The grant enables Wake Forest Baptist to develop an oncology program specifically for adolescents and young adults (AYA) undergoing cancer treatment at their NCI-designated Comprehensive Cancer Center and at Brenner Children’s Hospital. Funding helps support a medical program manager, patient navigator and medical director for the program.
“We are very grateful for this grant which helps us continue to expand our specialized oncology services and create activities that align with our patient-centered model of care and meet the unique needs of teens and young adults with cancer,” said Dianna Howard, M.D., professor of hematology and oncology at Wake Forest Baptist and medical director of the program.
Atrium Health Wake Forest Baptist Partnered with Davidson-Davie Community College on Largest Health Care Apprenticeship in North Carolina
Davidson-Davie Community College announced the creation of the largest health care apprenticeship in North Carolina, with Atrium Health Wake Forest Baptist signing on as the college’s first health care partner under the agreement. Students are able to work in a health care profession while taking courses related to their career goals.
The partnership between Davidson-Davie and Wake Forest Baptist includes medical assisting, medical laboratory technology, nursing, licensed practical nursing, pharmacy technology, central sterile processing, surgical technology, and nurse aide. The college will work with other health care partners to establish apprenticeships in health information technology, EMT, and paramedic.
“As the region’s only academic learning health system, a large part of our mission is to help train the next generation of health care professionals,” said Kimberly Stanbery, D.N.P., chief nursing officer at Atrium Health Wake Forest Baptist Davie Medical Center and Wake Forest Baptist’s Comprehensive Cancer Center. “We are so pleased to collaborate on such an important program and give people in our community the necessary education and skills to serve in a wide variety of health care roles.”
Development of Digital Platform to Better Care for Stroke Patients
With physicians and patients looking for ways to extend health care beyond the traditional doctor’s office, remote monitoring and care coordination can provide increased support to patients who suffer a major health event such as a stroke.
To address this growing need, clinical researchers and bioinformatic experts at Wake Forest University School of Medicine and stroke experts at Atrium Health Wake Forest Baptist’s Comprehensive Stroke Center, created COMPASS-CP, a digital health platform that can be embedded within electronic health records. This platform brings together health care providers and patients to improve health outcomes and avoid unnecessary costs.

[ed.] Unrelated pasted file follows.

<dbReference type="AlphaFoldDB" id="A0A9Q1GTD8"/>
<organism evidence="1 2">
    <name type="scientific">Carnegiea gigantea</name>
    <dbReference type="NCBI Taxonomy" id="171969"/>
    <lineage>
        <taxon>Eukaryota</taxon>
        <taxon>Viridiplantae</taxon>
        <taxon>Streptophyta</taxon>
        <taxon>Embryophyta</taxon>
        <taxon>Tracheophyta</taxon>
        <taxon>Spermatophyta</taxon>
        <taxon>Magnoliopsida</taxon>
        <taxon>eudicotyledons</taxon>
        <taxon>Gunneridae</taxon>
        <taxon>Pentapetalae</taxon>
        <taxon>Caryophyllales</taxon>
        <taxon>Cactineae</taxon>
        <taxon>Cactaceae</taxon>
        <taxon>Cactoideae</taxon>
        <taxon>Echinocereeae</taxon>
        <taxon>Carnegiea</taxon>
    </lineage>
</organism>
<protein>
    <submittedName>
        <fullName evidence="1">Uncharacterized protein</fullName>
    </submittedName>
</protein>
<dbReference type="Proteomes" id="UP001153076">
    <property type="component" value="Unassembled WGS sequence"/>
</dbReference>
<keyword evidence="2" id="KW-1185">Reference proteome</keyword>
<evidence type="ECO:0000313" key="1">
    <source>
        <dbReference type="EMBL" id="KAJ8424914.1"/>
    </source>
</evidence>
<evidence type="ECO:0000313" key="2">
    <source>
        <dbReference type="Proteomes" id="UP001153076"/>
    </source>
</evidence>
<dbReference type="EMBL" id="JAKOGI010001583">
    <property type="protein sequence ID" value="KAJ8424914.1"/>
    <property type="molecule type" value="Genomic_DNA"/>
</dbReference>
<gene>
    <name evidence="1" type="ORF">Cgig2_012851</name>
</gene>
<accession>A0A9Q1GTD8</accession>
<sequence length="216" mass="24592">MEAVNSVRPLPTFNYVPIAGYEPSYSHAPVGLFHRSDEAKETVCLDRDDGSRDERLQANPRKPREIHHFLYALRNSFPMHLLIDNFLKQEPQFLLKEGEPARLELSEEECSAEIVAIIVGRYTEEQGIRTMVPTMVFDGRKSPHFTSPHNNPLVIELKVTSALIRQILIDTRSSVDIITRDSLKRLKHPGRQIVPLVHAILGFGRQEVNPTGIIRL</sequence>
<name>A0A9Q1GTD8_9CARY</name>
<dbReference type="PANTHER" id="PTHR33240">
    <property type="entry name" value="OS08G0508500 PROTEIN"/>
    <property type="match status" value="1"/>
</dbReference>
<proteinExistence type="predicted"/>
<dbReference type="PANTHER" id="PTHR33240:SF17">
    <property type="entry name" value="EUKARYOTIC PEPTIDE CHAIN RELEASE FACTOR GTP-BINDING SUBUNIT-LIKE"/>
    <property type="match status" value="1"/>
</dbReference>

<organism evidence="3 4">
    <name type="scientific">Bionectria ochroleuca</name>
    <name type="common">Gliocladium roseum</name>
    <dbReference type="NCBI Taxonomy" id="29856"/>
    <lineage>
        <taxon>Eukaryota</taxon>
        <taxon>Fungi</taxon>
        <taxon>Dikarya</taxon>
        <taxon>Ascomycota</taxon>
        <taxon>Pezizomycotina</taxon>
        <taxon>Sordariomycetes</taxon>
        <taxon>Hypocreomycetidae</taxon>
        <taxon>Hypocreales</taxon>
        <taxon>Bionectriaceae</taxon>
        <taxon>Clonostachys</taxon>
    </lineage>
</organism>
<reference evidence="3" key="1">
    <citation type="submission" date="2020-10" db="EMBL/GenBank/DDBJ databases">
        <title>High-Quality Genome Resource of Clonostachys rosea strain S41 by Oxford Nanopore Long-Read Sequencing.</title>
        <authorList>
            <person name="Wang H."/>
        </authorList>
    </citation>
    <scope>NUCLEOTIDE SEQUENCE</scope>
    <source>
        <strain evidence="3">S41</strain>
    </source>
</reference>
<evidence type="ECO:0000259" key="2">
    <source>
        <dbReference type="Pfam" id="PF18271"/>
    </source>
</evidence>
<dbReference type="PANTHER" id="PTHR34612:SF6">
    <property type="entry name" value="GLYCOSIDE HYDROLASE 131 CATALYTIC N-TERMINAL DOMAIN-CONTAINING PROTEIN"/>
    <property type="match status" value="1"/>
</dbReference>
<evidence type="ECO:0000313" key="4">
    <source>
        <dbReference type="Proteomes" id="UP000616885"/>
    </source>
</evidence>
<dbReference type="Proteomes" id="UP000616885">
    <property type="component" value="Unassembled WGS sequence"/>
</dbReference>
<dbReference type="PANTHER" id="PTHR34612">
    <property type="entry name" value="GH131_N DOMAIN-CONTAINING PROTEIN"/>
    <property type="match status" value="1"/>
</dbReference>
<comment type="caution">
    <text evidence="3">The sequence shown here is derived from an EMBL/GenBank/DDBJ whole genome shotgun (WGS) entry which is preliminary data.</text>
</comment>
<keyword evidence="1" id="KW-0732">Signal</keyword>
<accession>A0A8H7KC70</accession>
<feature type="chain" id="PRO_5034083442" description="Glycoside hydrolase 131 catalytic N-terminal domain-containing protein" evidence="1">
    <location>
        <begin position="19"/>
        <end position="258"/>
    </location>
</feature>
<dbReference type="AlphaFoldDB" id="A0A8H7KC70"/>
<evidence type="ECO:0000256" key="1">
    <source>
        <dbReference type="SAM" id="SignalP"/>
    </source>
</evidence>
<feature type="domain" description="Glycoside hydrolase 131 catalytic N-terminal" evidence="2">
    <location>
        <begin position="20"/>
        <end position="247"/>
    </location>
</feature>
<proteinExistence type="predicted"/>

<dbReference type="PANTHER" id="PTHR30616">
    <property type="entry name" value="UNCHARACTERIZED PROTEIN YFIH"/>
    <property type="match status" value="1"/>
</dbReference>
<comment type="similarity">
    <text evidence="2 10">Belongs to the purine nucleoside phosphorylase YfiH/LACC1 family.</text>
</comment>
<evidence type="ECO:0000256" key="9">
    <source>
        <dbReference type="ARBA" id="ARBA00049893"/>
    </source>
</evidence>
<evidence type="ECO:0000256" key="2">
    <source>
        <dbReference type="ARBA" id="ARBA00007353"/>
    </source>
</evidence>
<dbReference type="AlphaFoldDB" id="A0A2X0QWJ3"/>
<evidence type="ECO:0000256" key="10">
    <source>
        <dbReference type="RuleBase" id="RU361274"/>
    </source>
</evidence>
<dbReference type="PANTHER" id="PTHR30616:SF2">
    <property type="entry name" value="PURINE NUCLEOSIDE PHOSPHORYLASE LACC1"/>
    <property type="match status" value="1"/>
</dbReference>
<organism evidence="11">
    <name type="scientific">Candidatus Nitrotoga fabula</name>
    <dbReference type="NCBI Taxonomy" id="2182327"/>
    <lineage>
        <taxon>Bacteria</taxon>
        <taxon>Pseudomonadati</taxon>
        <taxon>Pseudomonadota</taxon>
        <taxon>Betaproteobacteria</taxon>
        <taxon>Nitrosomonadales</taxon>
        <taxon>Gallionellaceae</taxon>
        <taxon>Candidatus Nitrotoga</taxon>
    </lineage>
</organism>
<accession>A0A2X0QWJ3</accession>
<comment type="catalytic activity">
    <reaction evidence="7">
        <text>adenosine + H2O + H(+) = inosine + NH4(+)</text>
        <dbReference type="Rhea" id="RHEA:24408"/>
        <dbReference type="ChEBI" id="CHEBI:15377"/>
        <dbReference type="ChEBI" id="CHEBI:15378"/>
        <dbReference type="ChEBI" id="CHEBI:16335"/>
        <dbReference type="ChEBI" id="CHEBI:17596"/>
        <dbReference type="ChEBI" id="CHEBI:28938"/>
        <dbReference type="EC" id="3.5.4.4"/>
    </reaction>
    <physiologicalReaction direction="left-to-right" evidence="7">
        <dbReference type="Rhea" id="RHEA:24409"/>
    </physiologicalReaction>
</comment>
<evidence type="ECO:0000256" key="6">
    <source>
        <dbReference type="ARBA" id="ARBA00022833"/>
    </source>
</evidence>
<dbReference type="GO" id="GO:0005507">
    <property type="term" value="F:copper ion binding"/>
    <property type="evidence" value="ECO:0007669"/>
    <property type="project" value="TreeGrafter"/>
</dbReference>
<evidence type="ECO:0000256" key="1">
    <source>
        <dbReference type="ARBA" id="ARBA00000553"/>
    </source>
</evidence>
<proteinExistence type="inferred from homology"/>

“COMPASS-CP allows clinicians to securely receive and easily interpret remote monitoring data, such as blood pressure and physical activity, which helps them, their patients and coaches make timely decisions and adjustments to lifestyle behaviors and medications aimed at reducing the likelihood of patients suffering future strokes,” said Pamela Duncan, Ph.D, professor of neurology at Wake Forest University School of Medicine and principal investigator of the COMPASS study. “This is a great example of how our academic learning health system can take research findings and develop solutions to help improve the health of patients right here at home and across the country.”
$3.5 Million Grant to Study Impact of COVID-19 Pandemic on Opioid Use Disorder
The COVID-19 pandemic led to the highest drug overdose death toll since 2017. According to the Centers for Disease Control and Prevention, there was a 29% increase in drug overdose deaths in the U.S. in 2020, and nearly 75% of those deaths involved an opioid. The pandemic’s disruptions to health care access, loss of support systems, social isolation and staggering unemployment only exacerbated the problem, especially in communities already marginalized by economic and social vulnerabilities.
With the support of a five-year, $3.5 million grant from the National Institutes of Health (NIH), Wake Forest University School of Medicine researchers will study how the COVID-19 pandemic impacted opioid use disorder and how the COVID-19 response and mitigation policies impact health outcomes, especially in vulnerable populations.
“We are all impacted by the pandemic, but there are big differences in outcomes,” said Meredith Adams, M.D., associate professor of anesthesiology at Wake Forest University School of Medicine. “It’s important to understand what the differentiators are to better support our communities.”
Daily Multivitamin May Improve Cognition and Possibly Protect Against Decline